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Innovating in Cluster/Cluster as Innovation: The Case of the Biotechvalley Cluster Initiative
Uppsala University, Disciplinary Domain of Humanities and Social Sciences, Faculty of Social Sciences, Department of Social and Economic Geography. (CIND)
2009 (English)In: European Planning Studies, ISSN 0965-4313, E-ISSN 1469-5944, Vol. 17, no 11, 1625-1643 p.Article in journal (Refereed) Published
Abstract [en]

It has been noted that innovation seems to take place to a higher degree in clusters than elsewhere and we have lately seen a worldwide wave of emerging cluster initiatives and similar innovation policy projects. Some of these are realistic efforts based on existing regional strengths and partly existing cluster structures. Most, however, are grasping at straws. The latter is especially true when it comes to technologies such as IT and biotech. We could subsequently add a new label -"pathetic clusters" -to the already existing list of embryonic, emerging, world-class or stagnating clusters. But what do we make of such "pathetic clusters" (are they really pathetic)? Although economic geographers often tend to explain innovation (competitiveness) by looking at cluster dynamics, in such accounts, the cluster concept itself can actually function as an innovation, imposing similar effects on the economy as more familiar types of innovation would, i.e. by creating a local competitive edge. It is reasonable to believe that if "pathetic clusters" play important roles in regional economies, then they do so in the form of social and organizational innovations rather than as Porterian drivers of innovation and industrial dynamics on a large scale. This function of the cluster concept-as a local innovation-is the focus of the paper at hand.

Place, publisher, year, edition, pages
2009. Vol. 17, no 11, 1625-1643 p.
National Category
Social and Economic Geography
URN: urn:nbn:se:uu:diva-95778DOI: 10.1080/09654310903230558ISI: 000270137500004OAI: oai:DiVA.org:uu-95778DiVA: diva2:170116
Available from: 2007-04-19 Created: 2007-04-19 Last updated: 2010-12-28Bibliographically approved
In thesis
1. Locating Biotech Innovation: Places, Flows and Unruly Processes
Open this publication in new window or tab >>Locating Biotech Innovation: Places, Flows and Unruly Processes
2007 (English)Doctoral thesis, comprehensive summary (Other academic)
Abstract [en]

This thesis begins by making two observations. First, that the regional economic landscapes in which we all live our daily lives, and which provide the basis for employment and prosperity, are constantly changing. Second, that one of the most popular strategies currently pursued by regions and nations for coping with such change, relies heavily on innovation within a few high-tech industries, biotech being one prominent example. The thesis is an investigation into the potential – and limits – of biotech-based development policies for creating renewal and economic growth at the local, regional or national scales. How does it really work when a team of biotech researchers develops a new invention? How can a small Swedish town manage to attract large foreign direct investments and stay competitive in the global biotech landscape? How is the performance of biotech knowledge workers affected by the places they live in, go to, leave, and make up? What impact can a biotech firm have on the local economic landscape in which it is located? These are the kind of questions that are studied in the four papers that make up this thesis. The thesis develops a conceptual framework within which we can better understand the extent to which mono-territorial actors, like regional and national policymakers, can influence high-tech sectors like biotech; sectors that are polycentric in nature and only partly take place in, or pass through, regional and national territories.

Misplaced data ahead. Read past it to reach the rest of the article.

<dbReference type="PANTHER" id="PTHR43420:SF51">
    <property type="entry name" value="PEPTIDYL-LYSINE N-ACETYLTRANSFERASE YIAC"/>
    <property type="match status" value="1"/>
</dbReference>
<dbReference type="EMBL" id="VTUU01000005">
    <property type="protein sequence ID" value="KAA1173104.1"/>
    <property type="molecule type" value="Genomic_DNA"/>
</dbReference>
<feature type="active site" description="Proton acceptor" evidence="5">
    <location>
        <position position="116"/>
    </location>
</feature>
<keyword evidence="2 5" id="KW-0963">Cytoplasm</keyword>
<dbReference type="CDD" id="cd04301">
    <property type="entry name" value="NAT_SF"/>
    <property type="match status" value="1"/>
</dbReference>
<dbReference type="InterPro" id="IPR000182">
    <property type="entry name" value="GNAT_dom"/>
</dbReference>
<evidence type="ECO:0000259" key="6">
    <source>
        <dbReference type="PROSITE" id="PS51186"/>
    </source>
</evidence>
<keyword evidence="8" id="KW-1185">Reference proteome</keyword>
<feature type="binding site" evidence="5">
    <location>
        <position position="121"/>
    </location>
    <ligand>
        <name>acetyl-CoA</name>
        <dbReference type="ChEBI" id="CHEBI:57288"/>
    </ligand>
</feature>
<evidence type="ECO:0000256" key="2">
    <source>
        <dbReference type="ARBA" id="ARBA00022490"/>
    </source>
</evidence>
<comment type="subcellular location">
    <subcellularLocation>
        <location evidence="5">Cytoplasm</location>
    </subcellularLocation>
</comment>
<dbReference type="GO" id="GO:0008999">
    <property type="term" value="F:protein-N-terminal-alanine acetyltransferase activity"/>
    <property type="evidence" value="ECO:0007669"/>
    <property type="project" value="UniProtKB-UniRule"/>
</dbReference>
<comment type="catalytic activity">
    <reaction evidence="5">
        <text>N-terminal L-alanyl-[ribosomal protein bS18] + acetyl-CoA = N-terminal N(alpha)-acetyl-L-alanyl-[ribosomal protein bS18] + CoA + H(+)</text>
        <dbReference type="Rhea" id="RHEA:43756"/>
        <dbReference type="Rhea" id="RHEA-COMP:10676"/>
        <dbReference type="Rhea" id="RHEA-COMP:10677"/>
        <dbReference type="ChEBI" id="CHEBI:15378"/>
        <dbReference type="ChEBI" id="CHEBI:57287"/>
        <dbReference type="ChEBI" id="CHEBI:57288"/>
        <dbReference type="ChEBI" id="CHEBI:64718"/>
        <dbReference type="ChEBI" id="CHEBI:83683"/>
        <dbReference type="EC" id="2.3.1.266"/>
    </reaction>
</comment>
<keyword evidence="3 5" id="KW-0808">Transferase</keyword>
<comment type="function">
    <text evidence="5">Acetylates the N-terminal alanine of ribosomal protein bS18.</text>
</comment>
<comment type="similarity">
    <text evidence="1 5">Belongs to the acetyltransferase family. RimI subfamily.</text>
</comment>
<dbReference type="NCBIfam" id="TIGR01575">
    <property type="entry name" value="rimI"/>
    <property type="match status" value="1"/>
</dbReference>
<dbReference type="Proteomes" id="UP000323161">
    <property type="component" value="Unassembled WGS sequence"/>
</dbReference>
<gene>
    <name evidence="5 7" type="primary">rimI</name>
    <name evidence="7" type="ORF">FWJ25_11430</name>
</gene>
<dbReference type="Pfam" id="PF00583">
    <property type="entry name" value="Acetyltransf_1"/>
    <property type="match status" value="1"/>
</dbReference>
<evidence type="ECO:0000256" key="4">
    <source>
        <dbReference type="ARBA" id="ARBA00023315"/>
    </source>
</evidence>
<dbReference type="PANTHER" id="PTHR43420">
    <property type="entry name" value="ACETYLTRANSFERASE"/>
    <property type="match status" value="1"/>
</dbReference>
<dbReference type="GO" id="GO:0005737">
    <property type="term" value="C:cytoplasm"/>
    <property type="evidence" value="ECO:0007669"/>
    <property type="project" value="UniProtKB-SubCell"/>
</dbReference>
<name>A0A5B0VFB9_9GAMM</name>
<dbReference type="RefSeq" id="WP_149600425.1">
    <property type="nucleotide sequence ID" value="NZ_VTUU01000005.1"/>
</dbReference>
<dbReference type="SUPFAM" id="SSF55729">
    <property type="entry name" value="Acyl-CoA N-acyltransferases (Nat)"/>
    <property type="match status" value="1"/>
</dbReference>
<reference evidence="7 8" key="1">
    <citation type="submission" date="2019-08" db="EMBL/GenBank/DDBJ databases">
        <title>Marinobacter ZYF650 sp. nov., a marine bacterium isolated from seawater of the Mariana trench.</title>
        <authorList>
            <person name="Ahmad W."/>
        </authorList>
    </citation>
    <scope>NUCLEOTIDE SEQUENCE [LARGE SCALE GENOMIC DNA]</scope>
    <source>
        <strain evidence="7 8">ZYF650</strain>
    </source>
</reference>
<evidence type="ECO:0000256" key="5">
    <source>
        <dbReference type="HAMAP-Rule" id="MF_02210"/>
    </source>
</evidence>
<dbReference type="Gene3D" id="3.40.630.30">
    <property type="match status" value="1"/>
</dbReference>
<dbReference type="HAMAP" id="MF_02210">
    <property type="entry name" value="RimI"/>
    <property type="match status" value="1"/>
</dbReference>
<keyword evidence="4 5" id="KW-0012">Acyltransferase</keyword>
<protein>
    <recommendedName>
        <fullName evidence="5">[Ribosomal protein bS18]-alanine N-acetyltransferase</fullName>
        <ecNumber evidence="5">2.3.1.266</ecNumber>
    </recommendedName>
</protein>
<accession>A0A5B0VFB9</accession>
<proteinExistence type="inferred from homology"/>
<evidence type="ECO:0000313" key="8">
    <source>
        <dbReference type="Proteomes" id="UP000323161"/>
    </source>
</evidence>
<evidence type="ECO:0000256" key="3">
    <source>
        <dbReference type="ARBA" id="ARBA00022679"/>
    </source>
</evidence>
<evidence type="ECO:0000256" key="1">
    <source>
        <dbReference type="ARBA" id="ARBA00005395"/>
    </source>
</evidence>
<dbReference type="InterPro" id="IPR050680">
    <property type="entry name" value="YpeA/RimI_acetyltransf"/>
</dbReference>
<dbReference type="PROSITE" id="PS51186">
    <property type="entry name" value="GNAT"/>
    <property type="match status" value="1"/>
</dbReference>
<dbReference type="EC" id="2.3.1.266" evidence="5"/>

Place, publisher, year, edition, pages
Uppsala: Kulturgeografiska institutionen, 2007. 49 p.
Geografiska regionstudier, ISSN 0431-2023 ; 73
Social and economic geography, Biotech, Biotechnology, Innovation, Creativity, Clusters, Innovation systems, Technology policy, Regional development, Economic spaces, Time-geography, Time-space, Mobility, Knowledge, Knowledge workers, Agglomeration, Talent, Biotech firms, Innovation Policy, Kulturgeografi
urn:nbn:se:uu:diva-7827 (URN)978-91-506-1930-0 (ISBN)
Public defence
2007-05-11, Sal IX, Universitetshuset, Uppsala, 10:00
Available from: 2007-04-19 Created: 2007-04-19Bibliographically approved

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